The first question I was asked was how the project had originated. After that we went through the thesis chapter by chapter and their questions were more specific to my thesis and less general. One other general question I remember was “a lot of research has been published recently in this area, how is yours different?”, for which I did have an answer prepared.
It definitely felt like a discussion with people who were interested in my research, rather than an interrogation. Although the atmosphere was friendly I did feel I had to defend my work, in particular my choice of methods. I’ve published a paper using the same methods and this gave me confidence in my defence. Typically, I wasn’t asked about any of the details that I’d made extra notes about, or the new (and old!) papers I’d found. But I did feel better for having thought about these in advance, just in case.
The viva lasted just over two hours. The examiners asked me to leave the room whilst they came to their decision. My supervisor had returned, so I waited with him and we discussed how it had gone, before we were invited into the room for the result. Both examiners said how good my thesis was and how well I’d answered their questions, which was lovely to hear. Their recommendation was that I should pass with minor corrections, to be completed within four weeks. Their list of corrections only included three suggested changes, all of which we’d discussed during the viva.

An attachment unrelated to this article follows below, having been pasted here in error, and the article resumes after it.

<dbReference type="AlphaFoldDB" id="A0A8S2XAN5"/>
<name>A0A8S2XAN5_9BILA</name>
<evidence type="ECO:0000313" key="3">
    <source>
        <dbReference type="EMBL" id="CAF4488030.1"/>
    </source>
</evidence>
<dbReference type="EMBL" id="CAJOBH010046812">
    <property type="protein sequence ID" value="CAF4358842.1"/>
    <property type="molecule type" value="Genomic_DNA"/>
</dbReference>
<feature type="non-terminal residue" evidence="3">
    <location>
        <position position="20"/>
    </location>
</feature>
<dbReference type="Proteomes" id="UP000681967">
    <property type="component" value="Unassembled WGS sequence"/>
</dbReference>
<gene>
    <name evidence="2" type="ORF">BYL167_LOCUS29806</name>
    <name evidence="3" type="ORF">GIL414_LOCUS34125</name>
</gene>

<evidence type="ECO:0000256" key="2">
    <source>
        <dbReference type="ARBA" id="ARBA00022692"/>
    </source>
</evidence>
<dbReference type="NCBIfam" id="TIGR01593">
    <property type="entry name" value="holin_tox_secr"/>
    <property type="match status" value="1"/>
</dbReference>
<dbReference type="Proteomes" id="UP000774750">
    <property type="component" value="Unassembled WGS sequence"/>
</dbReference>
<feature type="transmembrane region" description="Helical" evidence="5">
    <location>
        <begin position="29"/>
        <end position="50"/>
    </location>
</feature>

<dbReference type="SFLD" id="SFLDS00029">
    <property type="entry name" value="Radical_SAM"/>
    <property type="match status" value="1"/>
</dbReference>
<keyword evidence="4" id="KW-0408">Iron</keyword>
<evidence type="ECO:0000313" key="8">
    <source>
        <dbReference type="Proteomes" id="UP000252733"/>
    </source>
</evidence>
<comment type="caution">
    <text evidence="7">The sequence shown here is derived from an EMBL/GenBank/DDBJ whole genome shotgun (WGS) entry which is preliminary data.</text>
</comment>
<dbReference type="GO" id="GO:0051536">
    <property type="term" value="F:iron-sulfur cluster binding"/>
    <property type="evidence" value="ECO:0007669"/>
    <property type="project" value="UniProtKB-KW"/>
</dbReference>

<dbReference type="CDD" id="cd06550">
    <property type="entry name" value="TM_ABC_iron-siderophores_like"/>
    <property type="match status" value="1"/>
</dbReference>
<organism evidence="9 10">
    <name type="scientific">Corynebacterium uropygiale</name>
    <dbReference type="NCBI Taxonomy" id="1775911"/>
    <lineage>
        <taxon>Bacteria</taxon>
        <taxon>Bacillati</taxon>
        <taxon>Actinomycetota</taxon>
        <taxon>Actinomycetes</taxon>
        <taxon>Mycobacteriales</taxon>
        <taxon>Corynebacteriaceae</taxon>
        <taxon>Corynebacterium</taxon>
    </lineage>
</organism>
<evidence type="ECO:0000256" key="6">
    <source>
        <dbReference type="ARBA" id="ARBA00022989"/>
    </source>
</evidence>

Given my experiences in the Interim Assessment and Internal Evaluation, I thought I’d find the viva much more difficult than I actually did. Previously, I’ve written about thinking I was wrong when being questioned and not mentioning the literature in my answers. I had these points on my mind during my preparation and was determined to put them right on the day, which I’m pleased to say I did.
My advice to other PhD students is to have confidence in your work; you DO know it better than your examiners. If you can, publish a paper or two as it will help. The examiners are not expecting your research to be perfect. They are expecting you to understand it and where it sits within your field.
I was told beforehand that the viva is an opportunity to talk about your work with people who have read your thesis and are interested in it, so you should relish this opportunity and enjoy it. I can’t say that this helped me in my preparation, or that I thought to myself “I’m really enjoying this!” at the time. But looking back, that’s exactly what my viva was like.3 Comments